Last week, right-wing politicians Marian Kowalski and Grzegorz Braun came to Ireland to hold some debates and drum up some diaspora support for their campaigns to become President of Poland. Unfortunately for them they ended up banned from hotels in Dublin and Cork following complaints from anti-fascist organisations.
Braun, a member of Poland's religious right, is strictly against gay rights and abortion – two of Ireland's most pressing political issues. He's famous for making anti-abortion documentaries and socially conservative Catholic ideology. Coming to Ireland was probably a bit of a busman's holiday for him.
Kowalski heads up Ruch Nardowy – "National Movement". He's more of the militaristic type and is both a Eurosceptic and a vehement critic of Russian President Vladimir Putin. National Movement is an umbrella grouping of Poland's far-right, which just registered as a political party this month. It's a merger of the All-Polish Youth, famous for their homophobia and anti-Semitism and Swastika burning rallies, the ONR (National Radical Camp), whose members frequently participate in violent attacks on gay people, and a group of conservative nationalists called the Real Politics Union. It's a strange electoral alliance harking back to the brief interwar period of Polish history that saw the rise of fanatical nationalism. The National Movement are openly homophobic and their recruitment videos talk about "fighting against homosexual and feminist propaganda".
I met some National Movement supporters outside a hotel in Dublin while they waited for a new venue after an anti-fascist demonstration erupted forcing them to change hotels. Vlad, a 23-year-old from Suwalki is northern Poland, has been living in Ireland for eight years. He helped organise the debates after attending National Movement meetings in Poland. He felt his organisation had been misrepresented.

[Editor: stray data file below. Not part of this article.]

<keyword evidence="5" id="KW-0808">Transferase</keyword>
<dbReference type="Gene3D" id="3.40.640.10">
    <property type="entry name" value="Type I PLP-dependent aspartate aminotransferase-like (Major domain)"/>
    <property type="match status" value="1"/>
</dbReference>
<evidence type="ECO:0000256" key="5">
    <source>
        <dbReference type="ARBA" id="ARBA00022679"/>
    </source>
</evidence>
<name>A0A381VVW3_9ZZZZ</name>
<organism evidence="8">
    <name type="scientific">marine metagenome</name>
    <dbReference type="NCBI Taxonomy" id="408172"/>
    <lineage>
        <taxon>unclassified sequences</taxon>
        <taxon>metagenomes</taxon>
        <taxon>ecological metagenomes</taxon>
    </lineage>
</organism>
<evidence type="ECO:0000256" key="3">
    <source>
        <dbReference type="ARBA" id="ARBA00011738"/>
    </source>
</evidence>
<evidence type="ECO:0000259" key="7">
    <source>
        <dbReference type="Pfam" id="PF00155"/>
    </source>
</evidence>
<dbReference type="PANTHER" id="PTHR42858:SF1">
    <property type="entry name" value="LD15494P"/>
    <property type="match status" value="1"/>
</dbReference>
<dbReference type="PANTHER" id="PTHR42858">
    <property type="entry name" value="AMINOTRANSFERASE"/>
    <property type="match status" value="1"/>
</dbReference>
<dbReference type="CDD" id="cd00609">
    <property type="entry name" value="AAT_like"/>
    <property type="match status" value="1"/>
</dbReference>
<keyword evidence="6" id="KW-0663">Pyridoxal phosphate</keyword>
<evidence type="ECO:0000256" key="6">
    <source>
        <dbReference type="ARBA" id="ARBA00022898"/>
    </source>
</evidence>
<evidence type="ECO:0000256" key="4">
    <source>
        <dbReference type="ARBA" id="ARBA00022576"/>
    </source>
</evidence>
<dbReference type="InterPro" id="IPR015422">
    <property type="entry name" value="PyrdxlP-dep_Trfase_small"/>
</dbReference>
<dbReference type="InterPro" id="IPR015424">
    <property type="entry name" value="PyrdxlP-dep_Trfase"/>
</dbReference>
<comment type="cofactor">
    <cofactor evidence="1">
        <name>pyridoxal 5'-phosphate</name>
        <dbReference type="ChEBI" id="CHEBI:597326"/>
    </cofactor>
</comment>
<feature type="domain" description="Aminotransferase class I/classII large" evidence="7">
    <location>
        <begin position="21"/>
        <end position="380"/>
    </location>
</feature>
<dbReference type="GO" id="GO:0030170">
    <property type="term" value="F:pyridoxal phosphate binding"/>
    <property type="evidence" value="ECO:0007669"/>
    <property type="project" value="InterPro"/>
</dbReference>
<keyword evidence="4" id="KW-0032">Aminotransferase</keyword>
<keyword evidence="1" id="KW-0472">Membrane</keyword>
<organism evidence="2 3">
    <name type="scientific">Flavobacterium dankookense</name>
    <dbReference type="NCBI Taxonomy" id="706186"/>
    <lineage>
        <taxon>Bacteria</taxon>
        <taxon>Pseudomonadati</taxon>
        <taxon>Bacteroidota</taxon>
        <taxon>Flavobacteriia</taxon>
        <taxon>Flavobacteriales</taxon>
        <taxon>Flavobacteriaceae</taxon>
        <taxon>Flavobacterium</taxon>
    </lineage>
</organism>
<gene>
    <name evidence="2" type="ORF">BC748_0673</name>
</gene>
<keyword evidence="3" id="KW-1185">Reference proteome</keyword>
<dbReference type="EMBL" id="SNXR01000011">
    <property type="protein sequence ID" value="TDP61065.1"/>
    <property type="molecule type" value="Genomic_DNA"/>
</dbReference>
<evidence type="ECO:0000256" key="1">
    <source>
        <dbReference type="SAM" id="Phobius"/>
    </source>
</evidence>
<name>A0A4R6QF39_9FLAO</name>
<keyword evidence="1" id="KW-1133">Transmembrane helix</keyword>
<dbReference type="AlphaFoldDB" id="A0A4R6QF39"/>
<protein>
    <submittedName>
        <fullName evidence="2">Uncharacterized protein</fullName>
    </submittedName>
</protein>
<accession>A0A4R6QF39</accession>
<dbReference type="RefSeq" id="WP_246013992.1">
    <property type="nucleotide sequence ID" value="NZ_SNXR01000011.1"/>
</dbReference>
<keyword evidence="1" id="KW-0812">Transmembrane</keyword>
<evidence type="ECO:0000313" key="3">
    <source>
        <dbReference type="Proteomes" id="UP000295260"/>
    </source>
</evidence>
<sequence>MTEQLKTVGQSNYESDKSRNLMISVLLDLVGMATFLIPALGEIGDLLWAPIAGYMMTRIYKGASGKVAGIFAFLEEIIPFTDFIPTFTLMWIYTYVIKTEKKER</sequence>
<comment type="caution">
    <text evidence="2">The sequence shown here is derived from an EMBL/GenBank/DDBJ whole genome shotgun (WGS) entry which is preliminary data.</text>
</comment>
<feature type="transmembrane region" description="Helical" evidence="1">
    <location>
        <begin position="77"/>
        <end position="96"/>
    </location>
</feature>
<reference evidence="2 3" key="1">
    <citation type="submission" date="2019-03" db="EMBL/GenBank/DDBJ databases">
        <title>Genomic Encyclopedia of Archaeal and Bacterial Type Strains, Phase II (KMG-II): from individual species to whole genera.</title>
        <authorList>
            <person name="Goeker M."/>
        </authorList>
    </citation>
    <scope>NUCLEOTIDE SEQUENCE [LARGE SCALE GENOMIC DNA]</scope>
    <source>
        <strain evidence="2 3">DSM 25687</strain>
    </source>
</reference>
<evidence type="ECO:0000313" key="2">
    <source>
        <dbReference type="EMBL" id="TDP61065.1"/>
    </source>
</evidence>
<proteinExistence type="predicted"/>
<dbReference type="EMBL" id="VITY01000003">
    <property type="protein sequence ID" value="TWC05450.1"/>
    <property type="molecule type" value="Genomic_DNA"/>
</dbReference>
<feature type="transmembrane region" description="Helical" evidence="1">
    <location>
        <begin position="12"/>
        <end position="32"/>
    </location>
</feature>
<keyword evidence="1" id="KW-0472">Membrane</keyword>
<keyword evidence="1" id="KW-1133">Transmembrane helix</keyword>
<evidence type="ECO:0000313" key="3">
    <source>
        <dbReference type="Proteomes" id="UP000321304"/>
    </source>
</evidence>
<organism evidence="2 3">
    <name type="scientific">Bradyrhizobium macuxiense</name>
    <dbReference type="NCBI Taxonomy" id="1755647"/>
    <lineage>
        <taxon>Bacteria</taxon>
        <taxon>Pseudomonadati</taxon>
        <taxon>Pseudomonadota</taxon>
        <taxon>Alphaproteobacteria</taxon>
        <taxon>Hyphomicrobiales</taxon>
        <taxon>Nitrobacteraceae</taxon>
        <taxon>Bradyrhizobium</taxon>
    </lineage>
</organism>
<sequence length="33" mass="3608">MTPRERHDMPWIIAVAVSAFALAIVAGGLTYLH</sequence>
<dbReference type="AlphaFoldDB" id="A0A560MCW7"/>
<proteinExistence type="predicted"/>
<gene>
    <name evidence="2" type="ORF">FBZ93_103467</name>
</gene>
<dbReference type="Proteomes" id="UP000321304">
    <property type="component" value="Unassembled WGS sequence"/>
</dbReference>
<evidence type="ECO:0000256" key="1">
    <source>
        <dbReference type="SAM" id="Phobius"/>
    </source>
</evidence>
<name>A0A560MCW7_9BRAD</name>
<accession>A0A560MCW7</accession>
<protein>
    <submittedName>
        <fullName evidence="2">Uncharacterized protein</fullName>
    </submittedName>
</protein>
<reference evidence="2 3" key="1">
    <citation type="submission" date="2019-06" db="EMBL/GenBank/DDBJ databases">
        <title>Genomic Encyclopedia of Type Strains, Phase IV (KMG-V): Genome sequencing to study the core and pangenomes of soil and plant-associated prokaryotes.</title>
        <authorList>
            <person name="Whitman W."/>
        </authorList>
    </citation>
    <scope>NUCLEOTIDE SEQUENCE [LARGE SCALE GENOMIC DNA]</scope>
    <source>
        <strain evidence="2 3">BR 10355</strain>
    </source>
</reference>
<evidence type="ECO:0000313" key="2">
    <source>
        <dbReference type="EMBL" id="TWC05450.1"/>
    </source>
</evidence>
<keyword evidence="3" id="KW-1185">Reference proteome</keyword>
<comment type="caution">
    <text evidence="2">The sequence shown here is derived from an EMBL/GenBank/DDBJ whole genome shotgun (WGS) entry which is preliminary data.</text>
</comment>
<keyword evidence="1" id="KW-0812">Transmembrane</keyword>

"All the arguments against the National Movement in Ireland are wrong because they come from our mainstream media in Poland which is totally biased. We're not fascists. We remember our history in Poland so we are pure enemies to Nazism and Communism. I understand why people want to protest here – I used to be more on left side myself until I did my research and went to some meetings," he said.
Vlad was one of several young Polish who had gathered in front of the hotel while anti-fascist demonstrators shouted "Fascists! Fascists! Out! Out!" and "No Platform!"
When I asked Vlad about the National Movement's dimly veiled anti-Semitism he batted it off, saying the group was just defending Poland from "German propaganda".
Brian O Reilly, a spokesperson for militant group Anti Fascist Action Ireland (AFA), who attended the protest, said the National Movement is not welcome in Ireland. "We have been observing the activity and membership of the group Ruch Nardowy in Ireland and are confident their anti-working class and anti-minority views reflect only a tiny fraction of the over 150,000 Polish people working in Ireland. The AFA guarantee Ruch Nardowy will not operate here with impunity," he said.
Thanks to the protests, the meeting had to move. Vlad and about a dozen of his mates told me the new location of their meeting in a slightly fancier hotel down on Dublin's Quays. The National Movement are usually kitted out in nationalist garb but this was a muted affair, with a lone Polish flag decorating the room. The meeting started with Braun condemning the "attack on freedom of expression" that had happened outside while Kowalski's wife translated.
He said labelling a Polish person a "German national socialist" is "something outrageous" because of how Poland was destroyed by the Nazis in the Second World War. He echoed the words of Vlad saying Polish people couldn't possibly be fascist because every Polish family was in some way affected by fascism. He then went on to tell us that he wasn't a democrat or a fan of the democratic system, but as long as we have democratic laws around he "recommends" we obey them. He ended talking about discrimination and how the Irish saved Latin culture in the dark ages. It was pretty fucking weird.
Kowalski was more interested in talking about Putin and specifically how Ireland had been infiltrated by the "agents of Putin" he also talked about the "dumbing down of Western society" which, he said, left us more vulnerable to the influence of Putin.
The organiser of the event then talked about how his grandfather died in Auschwitz and Braun talked about his family also "suffered under totalitarianism" and that Irish people should ask Polish people to give them lessons on fascism. At that point we were all confused.
After the meeting a group of anti-fascist demonstrators clashed with National Movement supporters, one of whom bizarrely took off his belt and started banging it on the street. Later anti-fascists bricked a window of the hotel.
Pissed off, the two presidential candidates went to Cork in search of votes, but after the protest in Dublin, Cork hotels refused to host the confused motley crew, forcing them to have their last meeting in an empty computer repair shop.